The central point Paul wishes to drive home is that Christians ought to be a people of hope. It is to hope that God has called us (1:15). This hope does not rest upon human effort or actualization; rather, it is according to God's infinite mercy (2:8-10). In Christ, God has worked to eradicate ethnic divisiveness (2:14). Note: This is not about obliterating or ignoring difference but about not regarding our differences as cause for enmity or mistrust. The love of Christ "surpasses knowledge," and it is out of such superabundance that we find ourselves filled with the very fullness of God (3:19).
Having established a certain ethos and sense of identity that ought to structure Christian consciousness, Paul pleads with the Ephesians to "lead a life worthy of the calling to which you have been called" (4:1). The marks of such a life are clear-cut: humility, gentleness, patience, solidarity, and "making every effort to maintain the unity of the Spirit in the bond of peace" (4:2-3). The calling, quite simply, is to be ever more like Christ (4:15-16).
The solution to divisiveness in the church and in the political arena is movement -- even better, momentum.
Momentum is a product of mass and velocity and is only possible when an object acts or is acted upon by an outside force. I think that's what Paul is up to here in Ephesians. Rather than rushing in and shouting, "Hey, y'all, get with the dang program," Paul sets the stage to build some momentum. He reminds them how they got here, how God was veiled in mystery until Paul himself was called by God as an apostle sent to proclaim the good news with the Gentiles (3:9).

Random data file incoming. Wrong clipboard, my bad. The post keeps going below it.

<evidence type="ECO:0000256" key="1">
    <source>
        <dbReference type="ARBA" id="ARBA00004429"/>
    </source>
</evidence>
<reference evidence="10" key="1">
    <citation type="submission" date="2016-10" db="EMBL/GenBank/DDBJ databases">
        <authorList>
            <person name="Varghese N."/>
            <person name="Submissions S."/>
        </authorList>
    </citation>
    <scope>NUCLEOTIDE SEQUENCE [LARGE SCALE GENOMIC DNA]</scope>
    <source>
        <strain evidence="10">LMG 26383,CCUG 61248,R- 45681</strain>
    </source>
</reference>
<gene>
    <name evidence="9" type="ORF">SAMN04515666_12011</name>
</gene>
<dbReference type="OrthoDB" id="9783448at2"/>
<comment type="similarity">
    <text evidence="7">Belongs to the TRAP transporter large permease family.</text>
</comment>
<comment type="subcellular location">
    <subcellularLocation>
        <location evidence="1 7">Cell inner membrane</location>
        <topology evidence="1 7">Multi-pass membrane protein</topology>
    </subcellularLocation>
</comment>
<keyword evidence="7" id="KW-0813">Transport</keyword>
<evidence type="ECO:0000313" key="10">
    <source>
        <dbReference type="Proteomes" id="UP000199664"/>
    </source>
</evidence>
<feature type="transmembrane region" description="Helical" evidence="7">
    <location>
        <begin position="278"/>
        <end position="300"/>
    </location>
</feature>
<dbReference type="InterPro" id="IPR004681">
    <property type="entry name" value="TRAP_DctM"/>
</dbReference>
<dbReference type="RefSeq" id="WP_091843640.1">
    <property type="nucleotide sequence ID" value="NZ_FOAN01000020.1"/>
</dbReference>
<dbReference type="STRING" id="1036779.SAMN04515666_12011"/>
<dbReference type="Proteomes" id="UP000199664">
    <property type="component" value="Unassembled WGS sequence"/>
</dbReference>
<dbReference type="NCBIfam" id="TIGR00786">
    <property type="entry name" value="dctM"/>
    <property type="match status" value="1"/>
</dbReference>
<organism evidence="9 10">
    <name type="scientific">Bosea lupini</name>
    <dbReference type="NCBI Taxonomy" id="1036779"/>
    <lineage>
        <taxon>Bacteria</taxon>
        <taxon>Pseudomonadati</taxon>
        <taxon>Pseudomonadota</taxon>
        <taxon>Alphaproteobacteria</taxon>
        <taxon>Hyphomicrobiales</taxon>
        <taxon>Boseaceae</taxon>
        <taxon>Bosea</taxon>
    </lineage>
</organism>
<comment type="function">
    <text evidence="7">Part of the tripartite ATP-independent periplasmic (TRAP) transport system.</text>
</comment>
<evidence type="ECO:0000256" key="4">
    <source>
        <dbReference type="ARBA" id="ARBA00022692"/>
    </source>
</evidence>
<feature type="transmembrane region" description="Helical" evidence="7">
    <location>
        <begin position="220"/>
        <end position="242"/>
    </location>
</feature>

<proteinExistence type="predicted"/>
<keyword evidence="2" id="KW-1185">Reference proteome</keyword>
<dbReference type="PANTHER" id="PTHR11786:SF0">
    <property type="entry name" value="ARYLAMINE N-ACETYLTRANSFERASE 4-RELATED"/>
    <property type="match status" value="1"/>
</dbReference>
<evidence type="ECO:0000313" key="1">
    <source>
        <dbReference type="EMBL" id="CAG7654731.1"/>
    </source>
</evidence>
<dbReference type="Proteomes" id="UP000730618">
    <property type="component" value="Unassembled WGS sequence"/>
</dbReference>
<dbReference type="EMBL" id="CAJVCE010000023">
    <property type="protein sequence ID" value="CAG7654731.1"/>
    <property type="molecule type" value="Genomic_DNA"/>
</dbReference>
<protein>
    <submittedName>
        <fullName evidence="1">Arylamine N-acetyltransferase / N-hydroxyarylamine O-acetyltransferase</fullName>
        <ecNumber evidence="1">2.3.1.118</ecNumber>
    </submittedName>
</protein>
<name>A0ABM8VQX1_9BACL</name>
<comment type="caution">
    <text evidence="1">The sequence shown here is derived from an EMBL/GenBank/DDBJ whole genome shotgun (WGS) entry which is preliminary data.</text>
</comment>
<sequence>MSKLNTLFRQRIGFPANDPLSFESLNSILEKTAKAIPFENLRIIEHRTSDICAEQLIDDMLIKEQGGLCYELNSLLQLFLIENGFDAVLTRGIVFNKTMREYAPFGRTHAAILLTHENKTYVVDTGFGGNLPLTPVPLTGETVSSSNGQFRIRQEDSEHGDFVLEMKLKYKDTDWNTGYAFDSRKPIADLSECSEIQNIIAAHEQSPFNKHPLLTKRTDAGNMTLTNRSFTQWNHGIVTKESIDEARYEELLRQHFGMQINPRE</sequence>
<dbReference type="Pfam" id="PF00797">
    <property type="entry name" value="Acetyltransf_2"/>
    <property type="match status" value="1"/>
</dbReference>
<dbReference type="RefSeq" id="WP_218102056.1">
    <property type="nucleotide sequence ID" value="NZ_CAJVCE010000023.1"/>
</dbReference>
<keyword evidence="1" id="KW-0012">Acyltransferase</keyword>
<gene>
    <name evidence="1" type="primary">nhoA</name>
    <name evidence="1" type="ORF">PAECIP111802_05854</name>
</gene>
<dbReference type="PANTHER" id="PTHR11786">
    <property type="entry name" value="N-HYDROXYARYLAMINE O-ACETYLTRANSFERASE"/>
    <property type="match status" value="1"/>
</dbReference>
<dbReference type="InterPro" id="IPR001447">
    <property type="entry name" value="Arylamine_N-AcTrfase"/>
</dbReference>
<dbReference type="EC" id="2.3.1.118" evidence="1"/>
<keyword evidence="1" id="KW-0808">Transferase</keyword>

At the same time, Paul points to the horizon, giving the Ephesian Christians both a reason and a direction in which to move. In short, he gives them an identity and a purpose sufficient to help them see beyond their petty squabbles.
Track standing is a helpful way to think about this from our present context because of the effort required to maintain your balance on a static bicycle. It is much easier to balance if the bike is moving. How, you may be wondering, do we gain momentum when the gears of our current polarized society are already locked?
Momentum arises out of the Spirit of God. When we lean fully into our calling, which is at once a part of history and lives in the future, we are freed to embrace a God-sized vision that will absolutely fail apart from God's empowering presence. This is, after all, what it means to be the church, the ekklesia -- the called out one's.
Bible Study Questions:
1. How might my church embrace God's Spirit to unlock the political stalemate in this country?
2. What might God be doing in our culture that is more reflective of God's kingdom that what I see going on in my church? How might we participate in that movement?
3. How might churches work to find unity across denominational, theological, and political lines? How might Paul help us to such ends?
For Further Reading:
McKnight John and Peter Block. The Abundant Community: Awakening the Power of Families and Neighborhoods. San Francisco: Berrett-Koehler Publishers, 2012.
Peters, Rebecca Todd. Solidarity Ethics: Transformation in a Globalized World. Minneapolis: Fortress Press, 2014.
Tickle, Phyllis. The Great Emergence: How Christianity is Changing and Why. Grand Rapids: Baker Books, 2012.